The golden rule in mountain climbing is that your hands always need to have a good hold. If you have a good grip, you can take some license with your feet-- for example, make an attempt to reach a ledge that's still covered with the dew, or scale a crossing that might be a little too wide for your legs. But if your hold is uncertain, you can take no risks: a single error could be fatal.
A mountain climbing analogy seem apt given that the upcoming Kansas City Fed’s Jackson Hole conference is focusing on fiscal policy. It also helps us understand what the stance of fiscal policy should be at this point in the crisis. It suggests that governments should commit to future spending cuts large enough to stabilize debt levels over the medium term. But, once future sustainability is locked in, they could afford to take some risks with current deficits. They could delay removal of the fiscal stimulus, or even add some additional stimulus if private demand is slow to recover.
Putting the fiscal cost of the crisis in perspective
The IMF has computed the fiscal cost of the crisis and compared it with the fiscal cost of aging (IMF 2010). In almost all advanced economies the fiscal cost of the crisis is an order of magnitude smaller than the fiscal cost of aging (health, pensions and old age care). In the average advanced G-20 country the present value of the fiscal cost of the crisis amounts to about 30% of GDP; the present value of the fiscal cost of aging is estimated at close to 400%. In Holland, to make just one example, the estimated increase in age-related spending over the next 15 years amounts to 7% of GDP per year.
This suggests that policymakers should forget about the crisis and get on with reforming entitlements. A good reform of entitlements would allow them to postpone the date of fiscal exit, if needed, for a long time.
The point is not new. It was made for the US by Ben Bernanke in Dallas last spring in a speech dedicated to fiscal exit strategies (Bernanke 2010). And it was reiterated by Larry Summers this week (Summers 2010).
The difficulty with commitments is that they need to be credible, and this requires two conditions.
- Legislation needs to be passed, and;
- Projections need to be reliable.
Larry Summers obviously understands the point about the importance of entitlements reform, but unfortunately he fails on both conditions (Summers 2010). He ‘forgets’ to mention Social Security reform, which is by far the largest item in the growth of entitlements in the US. And on health he notes that the legislation adopted last spring “offers the potential to contain health costs”: Offering a potential is not exactly the reassurance markets are looking for. With such an uncertain handhold, governments like mountain climbers can take no risks -- a single error could be fatal. That’s why markets are concerned with the current stance of US fiscal policy.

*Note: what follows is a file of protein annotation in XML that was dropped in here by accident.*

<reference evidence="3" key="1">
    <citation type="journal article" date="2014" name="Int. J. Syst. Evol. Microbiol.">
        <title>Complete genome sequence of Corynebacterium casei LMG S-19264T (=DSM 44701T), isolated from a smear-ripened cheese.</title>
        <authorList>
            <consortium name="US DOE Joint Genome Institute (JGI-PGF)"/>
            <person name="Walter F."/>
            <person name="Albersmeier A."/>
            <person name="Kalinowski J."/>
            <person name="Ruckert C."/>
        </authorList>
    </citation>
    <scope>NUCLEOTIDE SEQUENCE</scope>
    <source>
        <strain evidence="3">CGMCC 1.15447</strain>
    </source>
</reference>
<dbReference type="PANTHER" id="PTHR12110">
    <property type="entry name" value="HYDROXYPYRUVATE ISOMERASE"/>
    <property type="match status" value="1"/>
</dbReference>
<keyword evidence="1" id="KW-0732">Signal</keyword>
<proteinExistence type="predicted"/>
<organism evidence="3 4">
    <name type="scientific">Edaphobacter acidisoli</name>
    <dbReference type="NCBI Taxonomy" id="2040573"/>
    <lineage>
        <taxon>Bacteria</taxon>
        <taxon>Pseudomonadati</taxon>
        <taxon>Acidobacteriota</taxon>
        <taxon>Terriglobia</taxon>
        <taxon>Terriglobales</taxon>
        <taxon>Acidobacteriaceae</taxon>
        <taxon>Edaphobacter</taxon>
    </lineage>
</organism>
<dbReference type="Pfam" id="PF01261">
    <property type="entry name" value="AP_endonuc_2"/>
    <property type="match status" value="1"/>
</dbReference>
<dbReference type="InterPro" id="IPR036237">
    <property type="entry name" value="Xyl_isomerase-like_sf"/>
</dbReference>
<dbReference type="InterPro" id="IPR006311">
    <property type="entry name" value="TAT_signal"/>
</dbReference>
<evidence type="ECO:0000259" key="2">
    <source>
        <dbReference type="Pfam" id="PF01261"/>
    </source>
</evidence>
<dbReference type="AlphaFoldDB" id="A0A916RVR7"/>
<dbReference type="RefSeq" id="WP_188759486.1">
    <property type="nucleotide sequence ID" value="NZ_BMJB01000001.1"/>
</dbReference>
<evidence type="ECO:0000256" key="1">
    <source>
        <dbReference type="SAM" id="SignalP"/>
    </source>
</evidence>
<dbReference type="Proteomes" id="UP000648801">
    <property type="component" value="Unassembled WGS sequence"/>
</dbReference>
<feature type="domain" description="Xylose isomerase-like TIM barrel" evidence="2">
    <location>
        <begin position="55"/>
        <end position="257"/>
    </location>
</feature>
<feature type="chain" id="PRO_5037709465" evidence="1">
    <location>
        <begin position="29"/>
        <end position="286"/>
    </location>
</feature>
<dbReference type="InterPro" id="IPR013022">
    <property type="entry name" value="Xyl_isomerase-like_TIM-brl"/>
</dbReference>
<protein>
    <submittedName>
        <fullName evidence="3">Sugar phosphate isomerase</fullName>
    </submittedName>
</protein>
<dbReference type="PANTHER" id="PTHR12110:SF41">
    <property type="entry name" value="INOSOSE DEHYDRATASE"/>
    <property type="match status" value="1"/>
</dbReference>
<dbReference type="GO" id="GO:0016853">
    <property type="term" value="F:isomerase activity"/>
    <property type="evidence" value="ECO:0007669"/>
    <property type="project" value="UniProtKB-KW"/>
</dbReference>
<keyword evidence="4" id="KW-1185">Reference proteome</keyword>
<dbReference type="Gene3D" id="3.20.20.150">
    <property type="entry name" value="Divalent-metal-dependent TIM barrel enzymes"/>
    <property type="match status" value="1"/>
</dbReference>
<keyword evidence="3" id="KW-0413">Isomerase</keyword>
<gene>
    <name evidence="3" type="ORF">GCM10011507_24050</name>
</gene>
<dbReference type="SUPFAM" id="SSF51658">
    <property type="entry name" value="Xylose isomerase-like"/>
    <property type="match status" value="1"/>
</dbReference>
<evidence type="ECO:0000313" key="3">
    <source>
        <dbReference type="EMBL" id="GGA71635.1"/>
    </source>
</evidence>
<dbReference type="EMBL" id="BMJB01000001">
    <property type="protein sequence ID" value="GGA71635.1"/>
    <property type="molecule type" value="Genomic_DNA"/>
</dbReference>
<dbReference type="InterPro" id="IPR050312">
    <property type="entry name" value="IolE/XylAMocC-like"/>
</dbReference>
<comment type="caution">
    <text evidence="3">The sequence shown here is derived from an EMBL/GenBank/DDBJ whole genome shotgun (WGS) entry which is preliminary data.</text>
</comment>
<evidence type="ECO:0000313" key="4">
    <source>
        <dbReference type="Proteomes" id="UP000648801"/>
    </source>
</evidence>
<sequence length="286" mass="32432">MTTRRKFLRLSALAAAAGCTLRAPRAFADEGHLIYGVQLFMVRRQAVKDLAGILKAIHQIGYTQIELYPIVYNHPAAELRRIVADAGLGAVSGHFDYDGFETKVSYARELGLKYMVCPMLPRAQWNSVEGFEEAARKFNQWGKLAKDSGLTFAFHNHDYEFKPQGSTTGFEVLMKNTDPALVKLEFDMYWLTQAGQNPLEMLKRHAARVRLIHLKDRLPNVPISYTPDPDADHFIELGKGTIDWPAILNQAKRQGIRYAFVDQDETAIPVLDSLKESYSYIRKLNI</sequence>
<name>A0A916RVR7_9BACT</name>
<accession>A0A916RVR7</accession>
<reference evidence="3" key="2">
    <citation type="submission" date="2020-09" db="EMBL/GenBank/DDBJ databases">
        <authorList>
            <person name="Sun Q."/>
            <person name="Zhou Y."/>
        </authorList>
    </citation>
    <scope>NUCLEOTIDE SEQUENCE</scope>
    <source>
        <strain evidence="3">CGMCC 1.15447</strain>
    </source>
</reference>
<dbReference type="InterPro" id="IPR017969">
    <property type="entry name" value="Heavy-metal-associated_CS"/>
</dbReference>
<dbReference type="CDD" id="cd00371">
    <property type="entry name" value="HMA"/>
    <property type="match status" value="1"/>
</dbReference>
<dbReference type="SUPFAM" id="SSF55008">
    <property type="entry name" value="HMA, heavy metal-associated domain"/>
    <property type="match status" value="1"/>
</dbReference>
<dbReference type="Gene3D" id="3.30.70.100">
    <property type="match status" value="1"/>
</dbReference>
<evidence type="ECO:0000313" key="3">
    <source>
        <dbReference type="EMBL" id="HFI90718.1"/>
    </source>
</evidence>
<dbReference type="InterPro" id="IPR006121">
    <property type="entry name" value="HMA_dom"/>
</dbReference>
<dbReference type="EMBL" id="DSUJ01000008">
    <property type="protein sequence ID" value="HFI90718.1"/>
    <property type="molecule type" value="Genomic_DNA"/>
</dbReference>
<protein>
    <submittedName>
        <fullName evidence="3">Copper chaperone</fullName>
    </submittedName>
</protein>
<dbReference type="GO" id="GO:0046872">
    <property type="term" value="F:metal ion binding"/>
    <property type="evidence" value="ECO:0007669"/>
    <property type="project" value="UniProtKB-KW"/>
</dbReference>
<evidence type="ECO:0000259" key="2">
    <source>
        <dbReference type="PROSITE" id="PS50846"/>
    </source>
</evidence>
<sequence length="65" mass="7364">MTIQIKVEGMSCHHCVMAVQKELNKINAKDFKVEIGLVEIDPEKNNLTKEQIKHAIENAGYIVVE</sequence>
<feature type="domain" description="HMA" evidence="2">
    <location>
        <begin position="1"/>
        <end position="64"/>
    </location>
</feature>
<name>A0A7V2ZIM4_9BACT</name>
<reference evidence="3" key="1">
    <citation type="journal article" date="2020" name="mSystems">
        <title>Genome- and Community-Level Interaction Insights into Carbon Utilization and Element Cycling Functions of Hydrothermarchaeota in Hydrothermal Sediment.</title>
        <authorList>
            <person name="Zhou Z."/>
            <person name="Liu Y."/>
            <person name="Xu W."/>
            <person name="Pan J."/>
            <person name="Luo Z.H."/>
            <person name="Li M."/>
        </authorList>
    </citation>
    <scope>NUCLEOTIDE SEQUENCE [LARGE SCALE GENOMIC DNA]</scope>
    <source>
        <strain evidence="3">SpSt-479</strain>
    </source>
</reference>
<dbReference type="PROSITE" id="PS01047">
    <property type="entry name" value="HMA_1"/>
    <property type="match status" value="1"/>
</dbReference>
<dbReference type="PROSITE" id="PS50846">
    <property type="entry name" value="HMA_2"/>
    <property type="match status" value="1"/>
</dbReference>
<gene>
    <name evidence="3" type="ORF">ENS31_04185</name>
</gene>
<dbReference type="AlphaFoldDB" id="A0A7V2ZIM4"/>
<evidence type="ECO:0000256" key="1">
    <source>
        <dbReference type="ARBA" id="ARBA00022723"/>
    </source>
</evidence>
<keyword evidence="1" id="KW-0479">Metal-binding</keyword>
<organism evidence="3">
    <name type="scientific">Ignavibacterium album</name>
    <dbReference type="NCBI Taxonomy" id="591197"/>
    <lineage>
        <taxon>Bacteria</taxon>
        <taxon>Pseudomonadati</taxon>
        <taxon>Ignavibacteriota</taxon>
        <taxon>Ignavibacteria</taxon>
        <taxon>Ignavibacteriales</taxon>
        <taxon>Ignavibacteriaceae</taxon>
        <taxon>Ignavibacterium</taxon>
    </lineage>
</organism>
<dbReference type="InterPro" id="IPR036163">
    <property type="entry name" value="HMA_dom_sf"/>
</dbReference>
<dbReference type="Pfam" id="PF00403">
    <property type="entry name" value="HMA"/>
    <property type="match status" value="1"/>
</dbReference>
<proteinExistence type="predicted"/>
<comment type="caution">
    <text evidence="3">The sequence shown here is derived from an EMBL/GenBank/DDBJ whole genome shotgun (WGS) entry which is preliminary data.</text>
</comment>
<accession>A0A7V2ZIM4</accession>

Europe in this respect seems to be ahead of the US. Reforms of age-related spending are being discusses in almost all capitals, ranging from Rome to Paris and Berlin.
An interesting characteristic of the European reforms is that they focus on the age of retirement. Unlike a reduction in benefits or an increase in contributions, raising the retirement age probably won’t affect current consumption and it has a positive effect on supply. If workers anticipate that they are going to work longer, and hence have higher lifetime incomes, consumption will increase now. This will help offset the recessionary impact of the crisis. Raising the retirement age has a powerful scissors effect on the fiscal challenge of aging. It boosts the future stream of tax revenues while reducing the future stream of pension spending. The National Institute for Economic Research has estimated that an across the board two-year increase in the retirement age would reduce long run debt levels in the UK by as much as 40% of GDP.
Avoiding Ricardian offsets
Committing to future spending cuts by reforming entitlements today may also be the condition for making sure that the increases in government spending still in the pipeline (not all stimulus money has been already spent) continue being expansionary.
Empirical research on spending multipliers suggests that the response of private consumption to an increase in government spending depends on households’ expectations about offsetting fiscal measures in the future. To induce a positive response of private consumption to a spending increase you need to accompany it with a commitment to cut spending in the future. If a current increase in public spending appears to be permanent, and households expect that the budget will be balanced via increases in taxes, private consumption falls and the increase in public spending is self-defeating.
Bernanke, Ben (2010)
Summers, Larry (2010)